Pap stain is the gold standard for detecting abnormal cervical epithelial cells, using microscopic analysis of conventional cervical smears or cell suspensions from liquid cytology medium. Currently, cervical examinations and Pap tests remain the screening method of choice for most women in many parts of Africa. Morphological findings from a cytology analysis determine the level of risk for developing cervical malignancy. The efficacy of the Pap test, however, is hampered by high interobserver variability and high false-negative and false-positive rates.[1],[2],[3] This is obviated by repeated screening at frequent intervals thus ensuring a high level of detection and protection. Molecular diagnostic tests for HPV can augment screening for cervical cancer when used in conjunction with the Pap smear.[18]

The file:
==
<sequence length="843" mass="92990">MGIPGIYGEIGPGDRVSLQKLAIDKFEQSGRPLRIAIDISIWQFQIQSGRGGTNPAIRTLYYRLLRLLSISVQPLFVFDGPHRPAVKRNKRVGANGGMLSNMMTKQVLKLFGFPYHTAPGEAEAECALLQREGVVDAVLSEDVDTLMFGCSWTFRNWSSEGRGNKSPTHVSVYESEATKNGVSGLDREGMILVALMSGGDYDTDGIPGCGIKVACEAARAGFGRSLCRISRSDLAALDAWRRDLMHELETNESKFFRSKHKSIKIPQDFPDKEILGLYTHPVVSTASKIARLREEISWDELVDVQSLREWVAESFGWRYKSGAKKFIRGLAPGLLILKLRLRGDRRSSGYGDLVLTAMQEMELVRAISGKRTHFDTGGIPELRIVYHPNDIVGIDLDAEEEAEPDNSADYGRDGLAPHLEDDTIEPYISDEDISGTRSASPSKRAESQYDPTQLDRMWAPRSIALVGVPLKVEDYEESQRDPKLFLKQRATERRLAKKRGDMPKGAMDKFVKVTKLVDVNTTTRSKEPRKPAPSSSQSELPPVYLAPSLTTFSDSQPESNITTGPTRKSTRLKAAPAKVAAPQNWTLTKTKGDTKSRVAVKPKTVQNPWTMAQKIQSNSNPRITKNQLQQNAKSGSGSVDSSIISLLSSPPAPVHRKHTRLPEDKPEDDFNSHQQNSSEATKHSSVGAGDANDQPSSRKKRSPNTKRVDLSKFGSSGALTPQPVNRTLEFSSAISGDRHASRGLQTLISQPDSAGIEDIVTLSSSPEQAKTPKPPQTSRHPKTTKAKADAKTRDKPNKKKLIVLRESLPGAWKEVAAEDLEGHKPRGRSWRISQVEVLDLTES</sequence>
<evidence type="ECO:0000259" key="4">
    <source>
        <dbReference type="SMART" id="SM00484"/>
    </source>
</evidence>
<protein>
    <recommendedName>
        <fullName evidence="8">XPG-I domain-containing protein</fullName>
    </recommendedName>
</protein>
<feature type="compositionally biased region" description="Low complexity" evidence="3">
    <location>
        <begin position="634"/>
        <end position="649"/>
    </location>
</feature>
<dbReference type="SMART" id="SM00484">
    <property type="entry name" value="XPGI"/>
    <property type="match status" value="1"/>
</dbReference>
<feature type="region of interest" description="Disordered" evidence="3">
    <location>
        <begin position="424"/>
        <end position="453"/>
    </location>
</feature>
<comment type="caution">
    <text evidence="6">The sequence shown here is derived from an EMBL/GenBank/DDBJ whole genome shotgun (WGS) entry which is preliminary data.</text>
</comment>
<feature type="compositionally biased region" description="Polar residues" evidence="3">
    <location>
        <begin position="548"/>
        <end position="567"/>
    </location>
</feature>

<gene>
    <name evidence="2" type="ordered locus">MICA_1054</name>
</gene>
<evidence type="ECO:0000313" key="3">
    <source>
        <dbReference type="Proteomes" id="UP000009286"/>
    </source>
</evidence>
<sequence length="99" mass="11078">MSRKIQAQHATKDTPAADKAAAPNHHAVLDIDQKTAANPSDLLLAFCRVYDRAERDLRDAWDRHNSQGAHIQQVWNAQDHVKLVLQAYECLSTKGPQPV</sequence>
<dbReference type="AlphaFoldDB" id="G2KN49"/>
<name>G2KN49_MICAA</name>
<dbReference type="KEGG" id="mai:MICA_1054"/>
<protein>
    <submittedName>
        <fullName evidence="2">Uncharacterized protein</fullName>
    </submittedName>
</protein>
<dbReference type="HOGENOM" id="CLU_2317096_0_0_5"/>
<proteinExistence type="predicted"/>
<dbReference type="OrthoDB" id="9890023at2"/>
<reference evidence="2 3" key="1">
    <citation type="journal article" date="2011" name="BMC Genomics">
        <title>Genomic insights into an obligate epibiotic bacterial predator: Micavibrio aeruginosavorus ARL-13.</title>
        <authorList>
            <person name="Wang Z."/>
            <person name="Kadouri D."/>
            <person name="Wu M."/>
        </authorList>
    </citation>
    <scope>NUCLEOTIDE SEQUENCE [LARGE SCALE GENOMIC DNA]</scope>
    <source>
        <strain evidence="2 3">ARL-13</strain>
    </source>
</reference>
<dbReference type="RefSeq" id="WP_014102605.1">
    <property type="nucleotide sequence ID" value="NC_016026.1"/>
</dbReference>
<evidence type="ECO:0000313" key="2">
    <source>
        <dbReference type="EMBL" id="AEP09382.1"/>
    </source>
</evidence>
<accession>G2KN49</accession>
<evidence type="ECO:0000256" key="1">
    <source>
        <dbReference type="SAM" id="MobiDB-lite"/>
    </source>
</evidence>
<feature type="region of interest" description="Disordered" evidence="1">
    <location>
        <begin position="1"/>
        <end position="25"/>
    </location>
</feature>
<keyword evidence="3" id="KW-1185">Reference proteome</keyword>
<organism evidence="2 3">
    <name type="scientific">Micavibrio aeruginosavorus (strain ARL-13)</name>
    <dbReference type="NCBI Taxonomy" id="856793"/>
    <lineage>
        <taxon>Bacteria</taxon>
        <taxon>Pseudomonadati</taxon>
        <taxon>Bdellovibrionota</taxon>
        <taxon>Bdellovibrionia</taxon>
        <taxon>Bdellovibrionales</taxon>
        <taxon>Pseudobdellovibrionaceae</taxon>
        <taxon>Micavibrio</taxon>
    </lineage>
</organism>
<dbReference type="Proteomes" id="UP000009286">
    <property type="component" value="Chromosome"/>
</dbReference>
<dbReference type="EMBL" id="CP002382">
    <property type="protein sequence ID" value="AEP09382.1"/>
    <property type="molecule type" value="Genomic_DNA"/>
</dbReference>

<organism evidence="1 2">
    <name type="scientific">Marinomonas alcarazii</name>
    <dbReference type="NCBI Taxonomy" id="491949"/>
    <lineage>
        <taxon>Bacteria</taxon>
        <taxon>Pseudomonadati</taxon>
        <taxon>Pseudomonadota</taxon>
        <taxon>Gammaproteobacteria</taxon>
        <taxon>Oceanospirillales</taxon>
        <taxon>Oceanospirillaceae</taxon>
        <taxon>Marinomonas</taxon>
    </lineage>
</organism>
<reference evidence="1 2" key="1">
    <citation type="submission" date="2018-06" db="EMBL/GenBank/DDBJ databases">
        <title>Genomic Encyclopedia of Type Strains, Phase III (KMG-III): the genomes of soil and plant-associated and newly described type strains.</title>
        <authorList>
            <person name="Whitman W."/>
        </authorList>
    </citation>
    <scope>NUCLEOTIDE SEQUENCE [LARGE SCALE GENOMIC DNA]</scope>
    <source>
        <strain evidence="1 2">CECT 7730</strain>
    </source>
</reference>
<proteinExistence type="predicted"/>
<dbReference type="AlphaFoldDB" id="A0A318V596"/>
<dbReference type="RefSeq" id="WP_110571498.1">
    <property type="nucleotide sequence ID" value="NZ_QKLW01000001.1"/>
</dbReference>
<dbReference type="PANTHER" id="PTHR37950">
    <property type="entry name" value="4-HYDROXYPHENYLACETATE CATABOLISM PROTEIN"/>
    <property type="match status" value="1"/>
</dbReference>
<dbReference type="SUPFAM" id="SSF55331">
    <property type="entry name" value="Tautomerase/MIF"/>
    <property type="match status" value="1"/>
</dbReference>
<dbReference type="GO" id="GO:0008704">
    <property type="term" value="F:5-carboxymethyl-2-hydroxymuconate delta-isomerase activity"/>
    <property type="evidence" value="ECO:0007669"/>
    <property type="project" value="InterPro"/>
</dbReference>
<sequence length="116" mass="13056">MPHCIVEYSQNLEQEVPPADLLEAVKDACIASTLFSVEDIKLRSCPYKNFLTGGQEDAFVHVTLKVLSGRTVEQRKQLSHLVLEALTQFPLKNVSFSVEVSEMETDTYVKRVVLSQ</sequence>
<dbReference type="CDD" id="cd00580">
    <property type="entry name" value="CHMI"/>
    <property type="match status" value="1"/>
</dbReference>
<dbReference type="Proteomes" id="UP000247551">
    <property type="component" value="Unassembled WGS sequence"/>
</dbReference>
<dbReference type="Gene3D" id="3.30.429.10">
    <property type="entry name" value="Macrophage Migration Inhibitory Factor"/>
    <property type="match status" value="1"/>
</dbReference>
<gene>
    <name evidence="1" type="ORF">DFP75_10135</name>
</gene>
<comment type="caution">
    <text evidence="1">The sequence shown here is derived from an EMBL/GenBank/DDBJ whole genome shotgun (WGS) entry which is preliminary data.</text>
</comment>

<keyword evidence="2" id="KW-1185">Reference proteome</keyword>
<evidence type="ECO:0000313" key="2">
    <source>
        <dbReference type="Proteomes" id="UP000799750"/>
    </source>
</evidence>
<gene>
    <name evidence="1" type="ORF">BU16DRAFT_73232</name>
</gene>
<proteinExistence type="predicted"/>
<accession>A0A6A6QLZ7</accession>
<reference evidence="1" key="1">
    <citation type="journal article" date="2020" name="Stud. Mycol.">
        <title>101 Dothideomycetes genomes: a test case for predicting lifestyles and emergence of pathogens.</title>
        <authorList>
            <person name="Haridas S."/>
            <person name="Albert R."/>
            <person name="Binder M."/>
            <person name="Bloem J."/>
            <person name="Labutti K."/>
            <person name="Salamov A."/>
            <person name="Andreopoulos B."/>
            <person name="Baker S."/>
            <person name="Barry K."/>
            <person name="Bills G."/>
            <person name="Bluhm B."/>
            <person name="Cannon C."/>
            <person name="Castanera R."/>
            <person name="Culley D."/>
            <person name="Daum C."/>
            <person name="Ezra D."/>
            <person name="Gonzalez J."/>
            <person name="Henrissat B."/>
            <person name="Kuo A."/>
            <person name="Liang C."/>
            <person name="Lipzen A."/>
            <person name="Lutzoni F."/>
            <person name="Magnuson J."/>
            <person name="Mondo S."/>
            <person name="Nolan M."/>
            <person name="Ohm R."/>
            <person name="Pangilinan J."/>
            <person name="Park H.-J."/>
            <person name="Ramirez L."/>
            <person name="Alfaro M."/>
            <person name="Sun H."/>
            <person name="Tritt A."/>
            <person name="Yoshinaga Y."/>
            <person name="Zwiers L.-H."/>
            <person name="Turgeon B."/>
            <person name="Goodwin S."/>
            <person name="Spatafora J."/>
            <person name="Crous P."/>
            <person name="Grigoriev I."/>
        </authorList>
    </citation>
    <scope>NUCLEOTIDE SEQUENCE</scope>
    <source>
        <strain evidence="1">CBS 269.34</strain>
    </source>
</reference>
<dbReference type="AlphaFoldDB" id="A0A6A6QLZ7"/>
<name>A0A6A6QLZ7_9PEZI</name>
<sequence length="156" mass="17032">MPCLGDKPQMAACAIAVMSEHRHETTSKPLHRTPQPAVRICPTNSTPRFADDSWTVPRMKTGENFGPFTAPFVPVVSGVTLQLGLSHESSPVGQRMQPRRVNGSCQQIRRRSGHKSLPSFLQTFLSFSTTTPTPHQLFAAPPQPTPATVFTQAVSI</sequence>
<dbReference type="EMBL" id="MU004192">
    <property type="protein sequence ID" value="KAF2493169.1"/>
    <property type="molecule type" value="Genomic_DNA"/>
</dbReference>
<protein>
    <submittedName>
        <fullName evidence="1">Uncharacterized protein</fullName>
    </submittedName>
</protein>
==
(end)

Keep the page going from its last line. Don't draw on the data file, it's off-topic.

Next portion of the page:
The cervical cytology is reported using the Bethesda system of classification which established the 2-tiered reporting system for squamous intraepithelial lesions (SILs): low-grade SIL (LSIL) (cervical intraepithelial neoplasia [CIN] I) and high-grade SIL (HSIL) (CIN II and CIN III). This terminology reflected the up-to-date understanding of HPV biology – squamous epithelium is affected by the virus in essentially two ways: either as viral infection or as viral-associated precancer.[19],[20] Due to the inherent limitations of morphologic interpretation and borderline cases, the atypical squamous cells (Atypical Squamous Cells of Undetermined Significance [ASCUS] and Atypical Squamous Cells cannot rule out High Grade [ASC-H]) were introduced and this led to significant colposcopic follow-up and/or treatment of these women.[20],[21]

Role of biomarkers (P16 and Ki67) in the management of abnormal smears

Various immunocytochemical markers have been evaluated with respect to their specificity in staining dysplastic cells either in biopsies or in cytological smears.